• Taxi services will rapidly adopt these cars as they can slash their labor costs.
  • A big advantage of this technology is it gives you back the time you spend driving each day to do other things. Some people commute an hour to work each way. That’s 1/12th of their entire day is spent just driving. Getting that time back will dramatically increase productivity for anyone in an information related field.
  • While the cost of insurance will drive purchases, the number of cars actually needed will drop. Most households in the US need two cars, because they have to stay with you wherever you go. Right now my car is in the parking lot and my wife is at home with her car. If we had a self driving car we would only need one as it could go back home after taking me to work.
  • Not needing to keep your car at work means many fewer parking lots. We can reclaim all that land to do something useful with it.
  • Cars like this will make car pooling work much better. The central dispatch system will actually offer carpool cars when you request one. The carpooling ones will be cheaper of course.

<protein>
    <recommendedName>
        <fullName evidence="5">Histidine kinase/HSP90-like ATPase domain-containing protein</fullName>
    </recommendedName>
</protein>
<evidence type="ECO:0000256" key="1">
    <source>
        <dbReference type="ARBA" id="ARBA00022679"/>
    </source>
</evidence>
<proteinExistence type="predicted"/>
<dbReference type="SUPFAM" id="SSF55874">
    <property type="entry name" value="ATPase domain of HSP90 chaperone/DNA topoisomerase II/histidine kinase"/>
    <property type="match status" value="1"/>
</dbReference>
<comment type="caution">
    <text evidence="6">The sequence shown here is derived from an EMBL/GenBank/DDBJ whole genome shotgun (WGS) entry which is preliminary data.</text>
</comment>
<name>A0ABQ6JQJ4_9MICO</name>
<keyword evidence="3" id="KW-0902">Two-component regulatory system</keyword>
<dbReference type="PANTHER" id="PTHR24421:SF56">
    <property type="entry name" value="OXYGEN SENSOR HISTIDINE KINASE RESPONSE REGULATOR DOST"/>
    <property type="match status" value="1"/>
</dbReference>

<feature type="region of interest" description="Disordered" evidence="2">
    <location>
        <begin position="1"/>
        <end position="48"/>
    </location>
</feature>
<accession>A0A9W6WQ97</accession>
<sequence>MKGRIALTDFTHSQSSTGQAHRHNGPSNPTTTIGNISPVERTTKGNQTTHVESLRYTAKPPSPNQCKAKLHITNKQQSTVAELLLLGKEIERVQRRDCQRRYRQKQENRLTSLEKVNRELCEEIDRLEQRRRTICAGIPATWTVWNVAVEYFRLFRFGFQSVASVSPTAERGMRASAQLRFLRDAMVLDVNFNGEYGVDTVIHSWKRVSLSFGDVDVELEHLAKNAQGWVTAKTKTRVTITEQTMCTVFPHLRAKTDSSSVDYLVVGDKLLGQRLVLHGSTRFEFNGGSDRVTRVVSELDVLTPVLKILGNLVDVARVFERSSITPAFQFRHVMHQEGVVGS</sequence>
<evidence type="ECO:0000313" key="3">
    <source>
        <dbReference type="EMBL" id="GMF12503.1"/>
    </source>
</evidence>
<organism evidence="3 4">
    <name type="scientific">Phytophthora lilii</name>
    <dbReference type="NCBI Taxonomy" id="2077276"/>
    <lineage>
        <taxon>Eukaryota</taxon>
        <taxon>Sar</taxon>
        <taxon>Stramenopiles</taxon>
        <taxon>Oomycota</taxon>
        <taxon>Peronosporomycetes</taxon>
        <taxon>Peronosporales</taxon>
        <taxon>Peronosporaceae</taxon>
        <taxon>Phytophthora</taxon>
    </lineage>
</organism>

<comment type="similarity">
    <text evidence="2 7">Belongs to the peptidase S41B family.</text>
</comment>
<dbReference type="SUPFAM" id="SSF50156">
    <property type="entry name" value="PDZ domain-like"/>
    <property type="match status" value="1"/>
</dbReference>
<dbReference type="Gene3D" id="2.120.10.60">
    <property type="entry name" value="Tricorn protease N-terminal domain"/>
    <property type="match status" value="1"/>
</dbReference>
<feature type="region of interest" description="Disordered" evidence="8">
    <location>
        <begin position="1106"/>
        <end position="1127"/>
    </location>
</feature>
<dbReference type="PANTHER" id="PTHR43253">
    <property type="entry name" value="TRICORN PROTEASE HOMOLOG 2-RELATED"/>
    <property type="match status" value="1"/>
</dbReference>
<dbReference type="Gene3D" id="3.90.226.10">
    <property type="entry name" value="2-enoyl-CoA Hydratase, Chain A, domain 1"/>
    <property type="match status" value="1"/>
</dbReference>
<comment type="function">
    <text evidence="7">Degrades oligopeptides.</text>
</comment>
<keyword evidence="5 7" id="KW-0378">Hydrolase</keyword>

• Overall there will be many fewer cars on the roads. In return, we won’t have to constantly expand the road network. The economic and ecological benefits will be dramatic.
  • Self driving cars make fractional ownership or rental programs really work. You can just rent a car for the day and get whatever kind of car you need. If you are doing yard work, you can rent a pickup truck. If you are moving, you can rent a moving truck. If you are taking a bunch of kids out, you can rent a minivan.